A judge ruled last week to move the trial of a Marion teacher, accused of failing to report sex abuse of children in her classroom, to another county based on extensive pretrial publicity involving this case, another criminal case and lawsuits filed against the teacher and the Marion Independent School District.
Sixth Judicial Associate District Judge Casey Jones granted the change of venue Thursday for the case of Diane Graham, 59, who is charged with failure to report as a mandatory reporter, a simple misdemeanor. The criminal complaint alleges that two Starry Elementary school children in Graham’s class, on two occasions, told Graham about incidents involving 15-year-old Logan McMurrin, a classroom volunteer in 2016.
Graham, who is on administrative leave, failed to report the children’s disclosures to law enforcement or to the Department of Human Services personnel, according to the complaint.
As a teacher, Graham was a mandatory reporter of child abuse under Iowa law that requires any licensed school employee to report abuse against a child younger than 12 within 24 hours.
McMurrin, now 16, was convicted in Linn County Juvenile Court of three counts of second-degree sexual abuse against a 5-year-old and two 6-year-old girls. He was sentenced to the Iowa State Training School for Boys in Eldora and will remain there at least until he is 18.
Mark Brown, Graham's lawyer, in his change-of-venue motion, argued Graham could not have a fair and impartial trial in Linn because of prejudice caused by news stories about the sex abuse allegations and the pending lawsuits. The news reports have "tainted" the jury pool in Linn and "sabotaged" the "defendant's good name," he added.
In his ruling, Jones said the pretrial publicity from the conviction of McMurrin, the pending lawsuits and new allegations of additional sex abuse at the school has resulted in prejudice against Graham and prevents her from receiving a fair and impartial trial in Linn County.
“The charges and stories (news articles) about them (McMurrin and Graham) have become intertwined and continue to generate new stories,” Jones said in the ruling. “Added to this is news coverage of civil suits filed by parents against the school, and stories of tight-lipped school board members who are portrayed as unwilling or unable to talk about the abuse.”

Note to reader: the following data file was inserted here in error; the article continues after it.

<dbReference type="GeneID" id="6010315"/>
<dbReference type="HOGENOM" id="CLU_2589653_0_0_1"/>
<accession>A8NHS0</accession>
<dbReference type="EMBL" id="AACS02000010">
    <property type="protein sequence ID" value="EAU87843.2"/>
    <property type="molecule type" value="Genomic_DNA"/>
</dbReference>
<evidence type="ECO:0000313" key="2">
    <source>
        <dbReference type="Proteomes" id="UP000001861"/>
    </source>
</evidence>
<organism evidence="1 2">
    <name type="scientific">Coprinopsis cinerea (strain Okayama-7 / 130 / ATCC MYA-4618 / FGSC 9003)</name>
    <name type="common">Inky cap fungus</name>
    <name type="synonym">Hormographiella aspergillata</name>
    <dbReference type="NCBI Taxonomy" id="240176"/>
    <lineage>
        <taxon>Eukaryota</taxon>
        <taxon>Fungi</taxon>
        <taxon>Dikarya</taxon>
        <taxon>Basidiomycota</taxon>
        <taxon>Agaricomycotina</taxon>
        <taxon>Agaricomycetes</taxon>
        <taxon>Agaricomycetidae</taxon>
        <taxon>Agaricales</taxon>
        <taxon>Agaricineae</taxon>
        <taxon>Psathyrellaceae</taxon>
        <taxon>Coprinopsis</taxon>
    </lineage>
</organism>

Taken together, Jones said the press coverage has been “extremely pervasive.” Graham’s attorney didn’t offer any proof of actual prejudice, but did offer substantial proof there has been “publicity” surrounding this trial that is “so pervasive and inflammatory that prejudice must be presumed.”
Jones will reschedule the trial for another county after hearing from the prosecutor and defense.
Graham and the Marion Independent School District face four separate lawsuits filed in February by eight parents, claiming their children were subjected to sexual abuse and psychological and emotional injuries and pain.
This month, the Marion Police Department said it was investigating new claims of abuse that occurred in a classroom at Starry Elementary.
According to a news release, the abuse took place in the 2015-2016 school year, which would indicate the allegations are separate from those involving the three girls whom McMurrin sexually assaulted. Police officials said they would not comment on the current allegations, including whether they are related to the McMurrin case.
Police will be contacting parents of children who might have been “at risk of abuse,” according to the news release.
In a statement, the Marion Independent School District Board of Education said the district learned of the allegations May 26 and will cooperate fully with the investigation.
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